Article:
Adaptive Technology Resource Demonstration
30-60 minutes
Jean Salzer: email
jeano@uwm.edu
This is a demonstration program to show students and faculty the variety of technologies that are available for teaching and working with individuals with disabilities. Setup time is necessary.

Personal Development

Ally Training: How to be an Ally
45-75 minutes
Jennifer Murray/Director, Cameron Breither/Assistant Director & LGBT Resource Center student staff.
Email us: peerout@uwm.edu or Call us: x4116
What does it mean to be an ally? How can friends and associates prevent violent language and anti-LGBT discrimination from occurring as often as it does? The first step in becoming an LGBT ally is to learn more about LGBT-identified persons. This training will raise awareness about the inequities that LGBT-identified people often experience, and the importance of being supportive and informed about why LGBT people are not always safe. Be knowledgeable, be trustworthy, and be the best ally you can be. Now is the time to engage in this important campus conversation.
.
Budgeting Basics for Students
10-20 minutes
Mary Knasinski: email mkk2@uwm.edu, pass@uwm.eduor call x5865
This session will introduce students to the need for and the uses of simple weekly or monthly budgets. It will also show a budgeting tool on paper and direct them to a simple online form as well. The need for saving will be stressed as will the uses and abuses of credit cards.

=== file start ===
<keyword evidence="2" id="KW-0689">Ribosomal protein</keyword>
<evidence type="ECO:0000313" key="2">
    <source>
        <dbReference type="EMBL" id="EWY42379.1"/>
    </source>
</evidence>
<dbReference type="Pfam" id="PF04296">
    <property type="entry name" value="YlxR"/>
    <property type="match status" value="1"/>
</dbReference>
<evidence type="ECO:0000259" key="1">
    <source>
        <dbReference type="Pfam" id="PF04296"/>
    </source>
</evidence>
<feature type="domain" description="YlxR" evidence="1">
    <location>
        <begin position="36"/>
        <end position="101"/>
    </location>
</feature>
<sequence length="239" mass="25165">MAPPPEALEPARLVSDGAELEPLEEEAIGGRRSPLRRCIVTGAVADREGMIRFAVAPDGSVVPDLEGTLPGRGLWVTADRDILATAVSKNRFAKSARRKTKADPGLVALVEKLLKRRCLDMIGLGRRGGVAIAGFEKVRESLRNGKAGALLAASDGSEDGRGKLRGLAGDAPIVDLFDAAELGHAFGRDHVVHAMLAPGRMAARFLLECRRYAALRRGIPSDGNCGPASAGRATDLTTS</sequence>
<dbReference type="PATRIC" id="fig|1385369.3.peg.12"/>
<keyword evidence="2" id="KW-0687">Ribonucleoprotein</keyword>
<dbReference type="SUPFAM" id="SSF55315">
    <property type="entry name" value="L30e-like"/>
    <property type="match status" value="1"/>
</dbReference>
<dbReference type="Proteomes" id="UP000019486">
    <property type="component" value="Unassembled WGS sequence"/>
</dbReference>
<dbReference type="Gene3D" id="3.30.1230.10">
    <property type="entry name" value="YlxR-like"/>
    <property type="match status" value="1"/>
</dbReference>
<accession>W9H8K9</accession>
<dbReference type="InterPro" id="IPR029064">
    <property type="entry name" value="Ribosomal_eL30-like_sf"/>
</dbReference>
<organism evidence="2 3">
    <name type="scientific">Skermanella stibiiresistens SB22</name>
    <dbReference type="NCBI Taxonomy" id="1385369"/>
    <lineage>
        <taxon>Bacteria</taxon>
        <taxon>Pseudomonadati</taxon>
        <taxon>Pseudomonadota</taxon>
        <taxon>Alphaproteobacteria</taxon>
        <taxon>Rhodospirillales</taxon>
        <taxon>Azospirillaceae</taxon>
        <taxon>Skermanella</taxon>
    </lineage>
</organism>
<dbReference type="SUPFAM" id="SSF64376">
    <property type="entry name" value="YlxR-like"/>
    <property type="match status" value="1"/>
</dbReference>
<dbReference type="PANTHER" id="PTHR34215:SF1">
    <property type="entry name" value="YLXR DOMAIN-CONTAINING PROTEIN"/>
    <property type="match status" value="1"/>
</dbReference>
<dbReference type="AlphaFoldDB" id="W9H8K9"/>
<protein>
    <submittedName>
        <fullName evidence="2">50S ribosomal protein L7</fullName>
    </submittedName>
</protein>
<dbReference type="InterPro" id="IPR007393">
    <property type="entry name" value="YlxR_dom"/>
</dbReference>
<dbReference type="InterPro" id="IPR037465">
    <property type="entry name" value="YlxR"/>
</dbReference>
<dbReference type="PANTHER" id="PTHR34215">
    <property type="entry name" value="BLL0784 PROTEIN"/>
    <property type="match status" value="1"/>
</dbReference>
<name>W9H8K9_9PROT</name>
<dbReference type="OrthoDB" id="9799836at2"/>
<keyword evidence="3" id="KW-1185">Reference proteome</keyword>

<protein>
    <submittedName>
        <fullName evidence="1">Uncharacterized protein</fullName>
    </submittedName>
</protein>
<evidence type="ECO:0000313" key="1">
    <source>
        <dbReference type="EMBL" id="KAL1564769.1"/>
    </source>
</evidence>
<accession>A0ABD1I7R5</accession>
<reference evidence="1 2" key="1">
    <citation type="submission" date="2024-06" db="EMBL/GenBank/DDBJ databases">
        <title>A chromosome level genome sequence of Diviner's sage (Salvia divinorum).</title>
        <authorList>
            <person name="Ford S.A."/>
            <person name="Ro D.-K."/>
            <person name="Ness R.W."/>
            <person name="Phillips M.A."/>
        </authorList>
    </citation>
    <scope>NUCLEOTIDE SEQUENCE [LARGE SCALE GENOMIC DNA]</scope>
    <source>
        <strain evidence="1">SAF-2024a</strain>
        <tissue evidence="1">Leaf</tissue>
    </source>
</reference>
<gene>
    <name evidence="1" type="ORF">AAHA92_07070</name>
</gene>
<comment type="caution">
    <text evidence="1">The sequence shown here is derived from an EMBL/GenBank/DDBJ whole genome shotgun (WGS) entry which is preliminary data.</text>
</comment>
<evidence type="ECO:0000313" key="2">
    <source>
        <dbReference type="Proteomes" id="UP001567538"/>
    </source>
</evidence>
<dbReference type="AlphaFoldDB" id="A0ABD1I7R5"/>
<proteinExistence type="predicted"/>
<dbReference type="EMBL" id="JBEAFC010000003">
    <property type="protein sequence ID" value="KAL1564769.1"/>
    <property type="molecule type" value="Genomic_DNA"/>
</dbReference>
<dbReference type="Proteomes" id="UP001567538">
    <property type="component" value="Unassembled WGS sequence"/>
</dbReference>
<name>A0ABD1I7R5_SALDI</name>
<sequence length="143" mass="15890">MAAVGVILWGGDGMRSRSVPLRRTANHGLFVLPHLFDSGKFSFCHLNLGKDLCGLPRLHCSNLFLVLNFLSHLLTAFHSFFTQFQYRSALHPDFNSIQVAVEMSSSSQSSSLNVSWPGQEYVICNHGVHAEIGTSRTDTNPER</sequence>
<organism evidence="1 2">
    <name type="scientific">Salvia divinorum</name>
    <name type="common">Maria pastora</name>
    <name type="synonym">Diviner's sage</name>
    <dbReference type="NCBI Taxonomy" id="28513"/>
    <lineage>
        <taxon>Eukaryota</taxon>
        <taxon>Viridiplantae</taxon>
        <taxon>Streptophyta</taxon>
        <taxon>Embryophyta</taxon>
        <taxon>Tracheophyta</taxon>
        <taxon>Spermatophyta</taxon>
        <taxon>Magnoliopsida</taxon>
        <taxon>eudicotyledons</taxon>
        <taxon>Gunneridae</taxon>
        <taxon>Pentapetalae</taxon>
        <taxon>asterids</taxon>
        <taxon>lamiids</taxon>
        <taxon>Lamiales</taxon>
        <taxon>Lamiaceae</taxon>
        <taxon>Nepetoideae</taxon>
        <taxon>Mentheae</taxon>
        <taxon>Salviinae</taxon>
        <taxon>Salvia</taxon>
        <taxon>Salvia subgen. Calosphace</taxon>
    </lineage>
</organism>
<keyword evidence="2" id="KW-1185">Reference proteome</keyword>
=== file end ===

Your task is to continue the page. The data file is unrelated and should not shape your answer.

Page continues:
Cosmo Says You're Fat? Well, I Ain't Down With That! Body Image, Eating Disorders, and the Campus Culture
45-60 minutes
Sarah Belstock, Norris Health Center, belstock@uwm.eduor x4675
What do negative body image, disordered eating, and eating disorders look like, and how can you help a friend who is suffering? A critical look at the role of society and the campus culture in perpetuating issues regarding body image and eating disorders.

Dealing With Conflict
1 -2 hours (can be tailored to fit request)
Sue McCarthy, UWM Women’s Resource Center, suzimac@uwm.eduor x2852
Do you seek out or thrive on conflict in your work or personal life? Or do you find it scary, upsetting, and avoid it whenever possible? Conflict is inevitable and natural and is often influenced by socialization factors. Dealing with conflict is critical to success in all areas of life. As people learn to deal with conflict and think of it differently, self esteem and self efficacy improves. This engaging experiential workshop helps participants identify ways they typically respond to conflict and how they have been socialized to respond to conflict. Participants will have an opportunity to discover how they handle conflict, increase their awareness of their feelings in conflict situations, identify ways social messages influence how we to respond to conflict, and explore new ways to handle difficult situations.


Fitness: Where do I Start?
45-75 minute presentation (tailored to fit request)
Sara Schillinger, Fitness Program Director/student staff
Email us: sj@uwm.eduor Call us x5072